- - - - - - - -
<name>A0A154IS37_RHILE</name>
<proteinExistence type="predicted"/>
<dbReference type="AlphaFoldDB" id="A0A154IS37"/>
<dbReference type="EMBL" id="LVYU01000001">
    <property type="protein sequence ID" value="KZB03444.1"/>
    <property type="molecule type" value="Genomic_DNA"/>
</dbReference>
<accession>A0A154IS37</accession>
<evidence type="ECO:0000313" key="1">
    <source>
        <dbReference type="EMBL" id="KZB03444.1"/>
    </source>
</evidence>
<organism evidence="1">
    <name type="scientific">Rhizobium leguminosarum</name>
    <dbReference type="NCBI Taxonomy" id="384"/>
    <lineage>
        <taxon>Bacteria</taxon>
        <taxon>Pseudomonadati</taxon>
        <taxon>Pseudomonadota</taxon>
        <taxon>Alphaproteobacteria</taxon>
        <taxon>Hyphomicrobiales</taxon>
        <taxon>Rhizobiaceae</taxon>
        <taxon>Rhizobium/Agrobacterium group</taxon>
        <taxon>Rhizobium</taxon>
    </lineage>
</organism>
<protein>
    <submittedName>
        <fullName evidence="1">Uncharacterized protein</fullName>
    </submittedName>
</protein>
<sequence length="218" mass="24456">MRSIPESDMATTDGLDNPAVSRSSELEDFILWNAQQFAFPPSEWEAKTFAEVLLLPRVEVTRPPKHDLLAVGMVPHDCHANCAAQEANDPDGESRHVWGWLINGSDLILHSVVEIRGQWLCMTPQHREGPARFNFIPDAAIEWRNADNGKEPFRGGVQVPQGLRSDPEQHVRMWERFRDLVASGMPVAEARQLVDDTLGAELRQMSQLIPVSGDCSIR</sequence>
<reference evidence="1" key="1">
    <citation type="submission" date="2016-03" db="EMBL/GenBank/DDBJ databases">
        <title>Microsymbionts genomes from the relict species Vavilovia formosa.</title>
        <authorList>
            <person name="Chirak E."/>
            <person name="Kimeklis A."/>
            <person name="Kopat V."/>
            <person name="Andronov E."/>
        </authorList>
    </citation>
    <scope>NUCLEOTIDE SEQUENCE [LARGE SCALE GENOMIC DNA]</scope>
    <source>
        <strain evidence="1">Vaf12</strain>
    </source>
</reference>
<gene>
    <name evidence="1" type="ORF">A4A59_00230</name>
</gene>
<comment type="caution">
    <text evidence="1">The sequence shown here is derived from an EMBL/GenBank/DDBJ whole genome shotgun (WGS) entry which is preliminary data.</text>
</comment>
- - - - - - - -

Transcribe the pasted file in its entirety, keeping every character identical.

<name>A0A154IS37_RHILE</name>
<proteinExistence type="predicted"/>
<dbReference type="AlphaFoldDB" id="A0A154IS37"/>
<dbReference type="EMBL" id="LVYU01000001">
    <property type="protein sequence ID" value="KZB03444.1"/>
    <property type="molecule type" value="Genomic_DNA"/>
</dbReference>
<accession>A0A154IS37</accession>
<evidence type="ECO:0000313" key="1">
    <source>
        <dbReference type="EMBL" id="KZB03444.1"/>
    </source>
</evidence>
<organism evidence="1">
    <name type="scientific">Rhizobium leguminosarum</name>
    <dbReference type="NCBI Taxonomy" id="384"/>
    <lineage>
        <taxon>Bacteria</taxon>
        <taxon>Pseudomonadati</taxon>
        <taxon>Pseudomonadota</taxon>
        <taxon>Alphaproteobacteria</taxon>
        <taxon>Hyphomicrobiales</taxon>
        <taxon>Rhizobiaceae</taxon>
        <taxon>Rhizobium/Agrobacterium group</taxon>
        <taxon>Rhizobium</taxon>
    </lineage>
</organism>
<protein>
    <submittedName>
        <fullName evidence="1">Uncharacterized protein</fullName>
    </submittedName>
</protein>
<sequence length="218" mass="24456">MRSIPESDMATTDGLDNPAVSRSSELEDFILWNAQQFAFPPSEWEAKTFAEVLLLPRVEVTRPPKHDLLAVGMVPHDCHANCAAQEANDPDGESRHVWGWLINGSDLILHSVVEIRGQWLCMTPQHREGPARFNFIPDAAIEWRNADNGKEPFRGGVQVPQGLRSDPEQHVRMWERFRDLVASGMPVAEARQLVDDTLGAELRQMSQLIPVSGDCSIR</sequence>
<reference evidence="1" key="1">
    <citation type="submission" date="2016-03" db="EMBL/GenBank/DDBJ databases">
        <title>Microsymbionts genomes from the relict species Vavilovia formosa.</title>
        <authorList>
            <person name="Chirak E."/>
            <person name="Kimeklis A."/>
            <person name="Kopat V."/>
            <person name="Andronov E."/>
        </authorList>
    </citation>
    <scope>NUCLEOTIDE SEQUENCE [LARGE SCALE GENOMIC DNA]</scope>
    <source>
        <strain evidence="1">Vaf12</strain>
    </source>
</reference>
<gene>
    <name evidence="1" type="ORF">A4A59_00230</name>
</gene>
<comment type="caution">
    <text evidence="1">The sequence shown here is derived from an EMBL/GenBank/DDBJ whole genome shotgun (WGS) entry which is preliminary data.</text>
</comment>